1) Precontemplation
2) Contemplation
3) Preparation
4) Action
5) Maintenance


There are 5 stages of change and processes that help one move from one stage to the other. Explain the processes that help go from stage 1) precontemplation to stage 2) contemplation

-consicousness raising
-emotional arousal/dramatic release
-social liberation/environmental re-evaluation


There are 5 stages of change and processes that help one move from one stage to the other. Explain the processes that help go from stage 2) contemplation to stage 3) preparation



There are 5 stages of change and processes that help one move from one stage to the other. Explain the processes that help go from stage 3) preparation to stage 4) action



There are 5 stages of change and processes that help one move from one stage to the other. Explain the processes that help go from stage 4) action to stage 5) maintenance

environmental control
helping relationships


Describe the socratic teaching in getting someone to stop drugs using smoking as an example

-tell the pt a fact about doing the drug and ask pt how these pts die

ex. persons who inhale nicotine die on avg 10 yrs earlier. How do they die?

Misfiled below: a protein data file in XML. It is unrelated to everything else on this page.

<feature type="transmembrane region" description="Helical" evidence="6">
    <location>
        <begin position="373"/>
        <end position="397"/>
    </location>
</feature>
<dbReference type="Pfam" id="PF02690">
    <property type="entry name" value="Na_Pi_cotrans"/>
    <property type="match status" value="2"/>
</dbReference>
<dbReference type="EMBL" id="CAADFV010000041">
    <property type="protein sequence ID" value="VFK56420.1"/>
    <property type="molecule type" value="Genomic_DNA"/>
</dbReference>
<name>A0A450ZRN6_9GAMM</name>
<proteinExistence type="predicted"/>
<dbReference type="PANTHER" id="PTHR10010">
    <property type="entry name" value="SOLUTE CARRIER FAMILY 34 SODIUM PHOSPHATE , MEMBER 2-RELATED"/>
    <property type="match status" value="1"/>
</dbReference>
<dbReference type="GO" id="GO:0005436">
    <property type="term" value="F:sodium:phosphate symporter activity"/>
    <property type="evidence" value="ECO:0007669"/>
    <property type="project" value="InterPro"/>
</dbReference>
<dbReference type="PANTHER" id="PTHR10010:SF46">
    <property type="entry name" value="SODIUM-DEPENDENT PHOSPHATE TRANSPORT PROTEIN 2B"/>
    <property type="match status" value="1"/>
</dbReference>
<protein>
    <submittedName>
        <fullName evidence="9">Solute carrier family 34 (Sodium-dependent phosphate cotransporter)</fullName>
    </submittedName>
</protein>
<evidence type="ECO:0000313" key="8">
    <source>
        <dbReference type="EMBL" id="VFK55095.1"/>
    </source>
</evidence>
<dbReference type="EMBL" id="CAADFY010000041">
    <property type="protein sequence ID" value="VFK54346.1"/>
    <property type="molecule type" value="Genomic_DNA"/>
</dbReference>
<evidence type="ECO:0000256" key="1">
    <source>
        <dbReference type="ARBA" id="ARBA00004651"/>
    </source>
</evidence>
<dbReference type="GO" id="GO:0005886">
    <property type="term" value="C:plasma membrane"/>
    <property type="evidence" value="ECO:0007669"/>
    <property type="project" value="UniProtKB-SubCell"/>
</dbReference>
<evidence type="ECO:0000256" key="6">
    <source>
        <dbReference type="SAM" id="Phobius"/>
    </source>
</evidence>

Describe the clarification/reflexive listening method of getting someone to stop drugs using smoking as an example

-tell the patient a negative fact about doing the drug then ask the pt to tell you about it

ex. you are inhaling 20 sticks of dirt, carcinogen, and nicotine every day. tell me about that... 50% of ppl die from doing what you're doing. Isn't it like committing suicide?


Describe the confrontation/double sided reflection

-tell the patient that he continues to have bad symptoms from the drug, ask why he's still doing it then?

ex. you're starting to suffocate from smoking, but you don't want to stop. tell me about it


Explain how the nicotine patch/gum work

replace harmful inhaled tobacco smoke with nicotine (full agonist is replaced with full agonist)

prevents withdrawal


How does antidepressant bupropion SR (NDRI) mechanism work for smoking cessation?

blocks neuronal reuptake/recycling of NE and DA, leading to more NE and DA in synapses. This may desensitize DA reward circuitry so cigarette based activation is not missed by the pt. Also provide alertness, energy, better cognition and mood so that cigarette effects are not missed


What are some side effects of bupropion SR?

-boxed warning for psychiatric worsening, agitation, depression, anxiety suicidality, esp < 25
-precautions for inducing mania
-dry mouth, insomnia, nausea, tremor, rash


What is Varenicline? How is it used in smoking cessation? Side effects?

instead of full nicotine agonism and reward pathway firing, it does this partially allowing system to be active and avoid most withdrawal and provide some of the benefits of nicotine use w/o the harm

so it is a partial nicotine receptor agonist

side effects: insomnia, vomiting, constipation, headache, abnormal dreams, agitation, depression, psychosis, suicidal behavior, do not reduce cardiovascular events


What's the most effective pill for smoking cessation?

Varenicline -a partial nicotine receptor agonist